I am gaining an interest in vintage scuba, enjoy the history and finding new/old scuba gear. Since I have been dropping by to read the forums, thought I would say hello and thanks for all the info here.
My long term go to regulator has been Scubapro MK10 paired with 156, not quite vintage. Same can be said for my age, born in 1975. Been fortunate to travel and dive a few places, including 5 years spent in the Philippines. Currently diving quarries and lakes accessible on day trips from my home in western NC.
I enjoy working on new to me regulators and then taking them out for a dive, and searching for older equipment that performs well. Been looking to purchase a double hose one day and appreciate the threads here that further my knowledge of double hose equipment.
Thanks nikeajax, thats a film I would watch. And very nice regulator display.
Indeed, a royal aquamaster or perhaps DA aquamaster has been what I have been looking at as for entry into the world of double hose. Been watching ebay prices for some time, and hoping to stumble on a good deal at estate sale or craigs list. A bit slim pickings locally, a bit too far from the coast, but not in a big hurry.
Thanks tomcatpc. My wife is from Philippines, and an solid diver as well. Unfortunately, she does not share my love for old scuba gear, but I keep trying to win her over by showing her each box of old regulators that arrives in the mail.
My first Girlfriend was a California Girl...her parents were from Cavite. Really miss Pancit and Lumpia!!! My Wife...I have hard enough time to get her in the water in the first place, let alone vintage kit. One thing at a time. Mark
New Diver who sees diving with vintage gear a fun hazard, not a safety hazard. "I just want to dive my Scubair 300 and not get hassled by The Man!" USN 1989-1993.
Post by scubalawyer on Oct 2, 2019 12:45:03 GMT -8
The last time I dove the Philippines, Ferdinand Emmanuel Edralin Marcos Sr. was in power and his wife Imelda was collecting shoes. We dove Cebu, Zamboanga and Puerto Princesa. Down south, as we sat in the courtyard of our hotel, we could hear machine gun fire from the rebels looking to overthrow the government practicing in the jungle. When we were stopped at road blocks to “show our papers” the soldiers would always ask, “What side are you on?” To which we would ask innocently, “What side are you on?” When they told us, we would then agree with them that that was indeed the side we were on too. All in all a very nerve-wracking trip (although the diving was spectacular!) Mark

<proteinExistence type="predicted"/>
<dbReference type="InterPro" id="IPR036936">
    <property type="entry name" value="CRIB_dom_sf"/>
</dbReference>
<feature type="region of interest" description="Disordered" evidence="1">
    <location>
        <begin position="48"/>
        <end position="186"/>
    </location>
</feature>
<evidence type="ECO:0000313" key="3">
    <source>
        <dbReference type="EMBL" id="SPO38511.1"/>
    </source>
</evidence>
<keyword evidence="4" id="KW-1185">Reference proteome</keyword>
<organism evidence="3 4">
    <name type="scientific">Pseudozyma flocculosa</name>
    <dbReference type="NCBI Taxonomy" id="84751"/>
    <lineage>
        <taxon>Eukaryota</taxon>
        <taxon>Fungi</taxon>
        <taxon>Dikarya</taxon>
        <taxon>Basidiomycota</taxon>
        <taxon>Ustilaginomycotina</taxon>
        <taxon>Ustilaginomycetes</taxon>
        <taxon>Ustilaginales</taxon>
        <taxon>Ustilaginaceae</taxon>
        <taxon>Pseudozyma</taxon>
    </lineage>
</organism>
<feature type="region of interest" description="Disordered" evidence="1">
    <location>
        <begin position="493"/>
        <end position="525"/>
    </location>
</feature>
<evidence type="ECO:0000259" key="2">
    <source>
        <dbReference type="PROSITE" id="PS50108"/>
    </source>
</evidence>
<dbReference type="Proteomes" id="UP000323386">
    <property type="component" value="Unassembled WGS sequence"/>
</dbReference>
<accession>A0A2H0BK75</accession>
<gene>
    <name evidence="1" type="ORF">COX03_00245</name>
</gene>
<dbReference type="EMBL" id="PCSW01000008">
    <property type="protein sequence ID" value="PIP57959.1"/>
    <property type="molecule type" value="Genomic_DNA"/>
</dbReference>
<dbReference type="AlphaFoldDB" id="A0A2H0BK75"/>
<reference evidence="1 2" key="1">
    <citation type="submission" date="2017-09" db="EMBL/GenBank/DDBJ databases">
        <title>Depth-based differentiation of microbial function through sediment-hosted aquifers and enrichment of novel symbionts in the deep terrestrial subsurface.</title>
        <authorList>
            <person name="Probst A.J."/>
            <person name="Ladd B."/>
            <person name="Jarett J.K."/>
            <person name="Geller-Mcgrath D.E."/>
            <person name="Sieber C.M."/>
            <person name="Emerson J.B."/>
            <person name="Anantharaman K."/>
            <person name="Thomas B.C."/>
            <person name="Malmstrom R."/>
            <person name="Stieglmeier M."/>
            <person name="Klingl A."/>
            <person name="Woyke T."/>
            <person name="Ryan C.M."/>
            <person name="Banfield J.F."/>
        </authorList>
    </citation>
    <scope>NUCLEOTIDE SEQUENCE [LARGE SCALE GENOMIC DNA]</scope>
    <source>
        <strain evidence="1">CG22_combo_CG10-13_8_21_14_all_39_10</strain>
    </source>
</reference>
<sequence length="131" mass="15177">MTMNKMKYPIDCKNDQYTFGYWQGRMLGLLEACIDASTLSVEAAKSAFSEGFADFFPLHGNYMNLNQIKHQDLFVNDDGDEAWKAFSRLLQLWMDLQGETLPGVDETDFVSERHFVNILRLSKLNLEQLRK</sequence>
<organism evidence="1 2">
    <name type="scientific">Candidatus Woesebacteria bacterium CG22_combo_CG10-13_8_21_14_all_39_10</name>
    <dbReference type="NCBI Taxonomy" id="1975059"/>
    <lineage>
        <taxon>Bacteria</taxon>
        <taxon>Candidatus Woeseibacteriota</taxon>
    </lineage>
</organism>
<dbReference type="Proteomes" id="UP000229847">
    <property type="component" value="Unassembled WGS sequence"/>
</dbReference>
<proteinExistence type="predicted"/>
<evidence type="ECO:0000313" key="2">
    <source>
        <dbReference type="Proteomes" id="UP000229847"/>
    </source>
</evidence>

I SEE HOW IT IS. WHEN OTHER PEOPLE GO OUTSIDE IT'S "GOOD FOR YOUR HEALTH" AND "HIGHLY RECOMMENDED." BUT WHEN I GO OUTSIDE IT'S A "CONTAINMENT BREACH" AND A "HIGH-LEVEL THREAT TO PUBLIC SAFETY." OK, BE THAT WAY.
I have been curious about the the diving around Zamboanga, and further on along the islands west towards Borneo. Off the beaten path even these days. 15 years ago, I spent a year diving southern Mindanao including various parts of Sarangani, sometimes with an American friend who had been living in the area since the 70s. A great guide and fluent in various dialects, he owned a re-purposed offshore fishing boat used to explore the reefs in the area. Sometimes we drove to various coastal towns where he would pay the local fishermen to take us out to local reefs in their small outriggers. Still army checkpoints to navigate on the roads, and groups of gun toting rebels in some places. I can only imagine what it was like during the Marcos era, and what an experience it must have been to travel and dive the Philippines at that time.